Online MS-Word, Instructional Video for Helping Students Turn-on and Use Immediate Writing Feedback: A Longitudinal Study of Developmental Writing Progress and Self-Efficacy
MetadataShow full metadata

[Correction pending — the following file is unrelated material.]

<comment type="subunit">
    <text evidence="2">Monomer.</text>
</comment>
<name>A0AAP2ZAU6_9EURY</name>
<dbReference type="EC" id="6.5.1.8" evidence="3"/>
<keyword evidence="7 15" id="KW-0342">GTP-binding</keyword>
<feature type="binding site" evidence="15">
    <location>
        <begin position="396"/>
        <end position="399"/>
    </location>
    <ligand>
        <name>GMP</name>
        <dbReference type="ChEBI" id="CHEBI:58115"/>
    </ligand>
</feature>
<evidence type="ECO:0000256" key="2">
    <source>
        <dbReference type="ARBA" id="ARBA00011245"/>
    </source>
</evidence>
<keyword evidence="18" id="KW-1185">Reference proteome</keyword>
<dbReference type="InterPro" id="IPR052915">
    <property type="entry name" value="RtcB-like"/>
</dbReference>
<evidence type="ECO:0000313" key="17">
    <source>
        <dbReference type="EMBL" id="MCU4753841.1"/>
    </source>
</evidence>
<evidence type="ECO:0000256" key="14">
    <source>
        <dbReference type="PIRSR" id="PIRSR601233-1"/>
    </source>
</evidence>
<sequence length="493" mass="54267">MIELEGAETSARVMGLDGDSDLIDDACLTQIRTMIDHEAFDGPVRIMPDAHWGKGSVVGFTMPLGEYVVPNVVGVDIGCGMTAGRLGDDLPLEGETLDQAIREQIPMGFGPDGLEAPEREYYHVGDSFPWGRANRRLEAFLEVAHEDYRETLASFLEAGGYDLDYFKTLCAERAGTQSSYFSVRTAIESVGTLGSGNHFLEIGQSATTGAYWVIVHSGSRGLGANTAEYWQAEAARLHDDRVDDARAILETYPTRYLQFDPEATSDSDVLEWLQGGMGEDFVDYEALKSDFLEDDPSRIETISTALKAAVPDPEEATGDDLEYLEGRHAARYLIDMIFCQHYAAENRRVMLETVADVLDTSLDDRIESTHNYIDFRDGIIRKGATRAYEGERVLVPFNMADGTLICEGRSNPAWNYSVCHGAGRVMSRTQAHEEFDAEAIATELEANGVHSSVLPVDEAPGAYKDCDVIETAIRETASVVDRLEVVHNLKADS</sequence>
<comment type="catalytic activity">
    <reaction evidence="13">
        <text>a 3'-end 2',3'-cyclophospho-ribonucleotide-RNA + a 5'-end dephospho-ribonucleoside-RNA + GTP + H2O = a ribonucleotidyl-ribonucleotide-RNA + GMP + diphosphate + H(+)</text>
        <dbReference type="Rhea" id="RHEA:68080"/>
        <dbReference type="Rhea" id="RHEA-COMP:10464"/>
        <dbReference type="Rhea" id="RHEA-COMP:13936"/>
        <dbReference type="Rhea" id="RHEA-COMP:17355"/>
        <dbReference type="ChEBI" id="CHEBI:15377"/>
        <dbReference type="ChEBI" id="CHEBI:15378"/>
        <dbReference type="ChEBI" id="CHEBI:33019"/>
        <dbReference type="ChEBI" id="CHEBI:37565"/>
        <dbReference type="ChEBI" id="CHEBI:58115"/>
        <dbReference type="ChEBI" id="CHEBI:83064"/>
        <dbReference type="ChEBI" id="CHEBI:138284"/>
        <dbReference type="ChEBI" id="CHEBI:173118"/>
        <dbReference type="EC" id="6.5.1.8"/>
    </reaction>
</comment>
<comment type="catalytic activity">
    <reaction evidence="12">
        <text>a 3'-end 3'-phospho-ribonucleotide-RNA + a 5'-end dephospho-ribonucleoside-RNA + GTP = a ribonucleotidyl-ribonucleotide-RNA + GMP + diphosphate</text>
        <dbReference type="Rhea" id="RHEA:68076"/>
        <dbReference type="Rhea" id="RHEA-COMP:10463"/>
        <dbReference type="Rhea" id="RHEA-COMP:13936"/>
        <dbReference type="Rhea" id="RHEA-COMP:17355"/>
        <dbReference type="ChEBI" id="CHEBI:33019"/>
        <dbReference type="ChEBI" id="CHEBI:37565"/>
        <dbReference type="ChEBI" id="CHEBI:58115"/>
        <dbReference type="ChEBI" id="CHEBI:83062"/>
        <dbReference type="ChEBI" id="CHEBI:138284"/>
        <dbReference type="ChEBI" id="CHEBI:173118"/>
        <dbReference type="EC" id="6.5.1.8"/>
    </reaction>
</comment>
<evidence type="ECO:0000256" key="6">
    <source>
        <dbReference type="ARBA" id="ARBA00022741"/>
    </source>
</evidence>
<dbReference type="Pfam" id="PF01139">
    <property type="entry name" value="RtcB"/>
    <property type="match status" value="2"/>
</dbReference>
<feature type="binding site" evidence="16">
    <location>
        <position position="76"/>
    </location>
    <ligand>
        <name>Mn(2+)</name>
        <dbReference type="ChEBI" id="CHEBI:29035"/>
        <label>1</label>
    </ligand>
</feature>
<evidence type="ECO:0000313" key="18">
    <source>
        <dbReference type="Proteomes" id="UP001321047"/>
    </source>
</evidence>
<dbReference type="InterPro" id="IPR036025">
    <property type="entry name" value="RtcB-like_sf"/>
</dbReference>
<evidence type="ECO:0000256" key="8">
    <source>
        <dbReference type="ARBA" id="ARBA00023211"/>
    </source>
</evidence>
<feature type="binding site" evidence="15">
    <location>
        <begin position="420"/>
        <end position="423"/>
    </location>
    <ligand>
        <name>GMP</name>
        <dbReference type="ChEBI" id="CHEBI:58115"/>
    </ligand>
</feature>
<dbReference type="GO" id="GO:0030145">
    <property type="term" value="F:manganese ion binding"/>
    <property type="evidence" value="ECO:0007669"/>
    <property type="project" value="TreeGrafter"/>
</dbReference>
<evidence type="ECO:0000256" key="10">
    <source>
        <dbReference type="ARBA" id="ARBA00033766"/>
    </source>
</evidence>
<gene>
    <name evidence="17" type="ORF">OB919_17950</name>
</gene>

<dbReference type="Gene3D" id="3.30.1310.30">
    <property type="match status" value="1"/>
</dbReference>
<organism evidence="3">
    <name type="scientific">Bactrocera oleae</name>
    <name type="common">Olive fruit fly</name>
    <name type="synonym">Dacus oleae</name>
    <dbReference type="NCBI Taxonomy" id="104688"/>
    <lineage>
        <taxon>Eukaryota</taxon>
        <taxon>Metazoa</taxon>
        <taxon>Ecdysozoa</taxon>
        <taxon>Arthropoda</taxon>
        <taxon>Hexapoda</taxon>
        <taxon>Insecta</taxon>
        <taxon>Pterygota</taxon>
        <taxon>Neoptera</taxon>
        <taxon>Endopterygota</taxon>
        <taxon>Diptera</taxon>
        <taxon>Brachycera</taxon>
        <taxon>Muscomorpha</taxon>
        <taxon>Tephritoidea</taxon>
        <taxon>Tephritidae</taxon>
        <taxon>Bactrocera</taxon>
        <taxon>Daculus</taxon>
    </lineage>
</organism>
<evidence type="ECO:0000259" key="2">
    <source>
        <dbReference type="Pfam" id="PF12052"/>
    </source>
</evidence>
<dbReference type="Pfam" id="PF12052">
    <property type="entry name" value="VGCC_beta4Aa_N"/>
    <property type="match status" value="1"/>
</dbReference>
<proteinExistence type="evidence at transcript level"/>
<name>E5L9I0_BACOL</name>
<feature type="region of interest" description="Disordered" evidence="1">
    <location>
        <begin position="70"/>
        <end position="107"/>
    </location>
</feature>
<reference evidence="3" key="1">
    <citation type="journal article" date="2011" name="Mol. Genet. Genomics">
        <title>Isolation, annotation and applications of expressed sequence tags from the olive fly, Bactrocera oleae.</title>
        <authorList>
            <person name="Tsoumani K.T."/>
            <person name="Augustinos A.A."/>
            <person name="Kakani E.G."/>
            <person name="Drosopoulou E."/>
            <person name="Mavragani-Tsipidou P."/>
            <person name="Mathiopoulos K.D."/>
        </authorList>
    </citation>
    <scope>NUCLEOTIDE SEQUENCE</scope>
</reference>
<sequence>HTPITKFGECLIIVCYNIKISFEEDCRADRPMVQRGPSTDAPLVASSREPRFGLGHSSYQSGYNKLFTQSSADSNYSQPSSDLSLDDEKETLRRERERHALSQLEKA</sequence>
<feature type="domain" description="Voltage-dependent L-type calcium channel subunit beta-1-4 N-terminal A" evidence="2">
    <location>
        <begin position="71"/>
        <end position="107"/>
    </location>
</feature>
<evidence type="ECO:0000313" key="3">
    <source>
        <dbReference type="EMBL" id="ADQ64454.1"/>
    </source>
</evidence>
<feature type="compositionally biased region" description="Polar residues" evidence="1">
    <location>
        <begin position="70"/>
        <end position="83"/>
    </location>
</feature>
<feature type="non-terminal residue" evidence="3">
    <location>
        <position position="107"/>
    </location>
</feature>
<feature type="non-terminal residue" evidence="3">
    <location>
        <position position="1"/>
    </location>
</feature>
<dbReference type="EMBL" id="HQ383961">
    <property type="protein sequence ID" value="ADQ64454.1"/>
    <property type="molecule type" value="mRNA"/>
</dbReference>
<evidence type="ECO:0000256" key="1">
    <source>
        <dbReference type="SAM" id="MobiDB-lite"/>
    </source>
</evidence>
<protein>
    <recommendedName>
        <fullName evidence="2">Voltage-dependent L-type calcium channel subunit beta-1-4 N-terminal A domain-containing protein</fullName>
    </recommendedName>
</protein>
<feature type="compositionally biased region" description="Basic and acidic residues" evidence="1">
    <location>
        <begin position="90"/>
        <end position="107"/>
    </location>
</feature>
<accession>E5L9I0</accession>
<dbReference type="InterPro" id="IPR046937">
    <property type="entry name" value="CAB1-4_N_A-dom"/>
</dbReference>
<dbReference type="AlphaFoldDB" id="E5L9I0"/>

Given the percentages of first-year college students whom the system assesses as not college ready in writing, the current study looked to design and evaluate an intervention consisting of a brief online video intervention, which offered developmental writing students Microsoft Word (MS-Word) training on how to use non-default grammar and style feedback settings. Following anecdotal action research and pilot study data suggesting that similar in-class training improved first-year students’ writing outcomes, the current study looked to influence developmental course outcomes as well as next semester enrollment and progress in writing-intensive (WI) courses, while measuring changes in writing self-efficacy (WSE). Participants (N=35) were developmental writing students ages 18-42 at a large multi-campus community college in Texas. Participants took a pre-intervention WSE survey and watched one of two brief (90 seconds) online video trainings, MS-Word (experimental), or a similarly formatted online video training for Google Scholar (comparison). Results suggested MS-Word training increased WSE, improved developmental writing course progress, and improved next semester enrollment and progress in WI courses. The scalability of online interventions such as the one studied here, and the observed changes in WSE, make a compelling case for large-scale replication.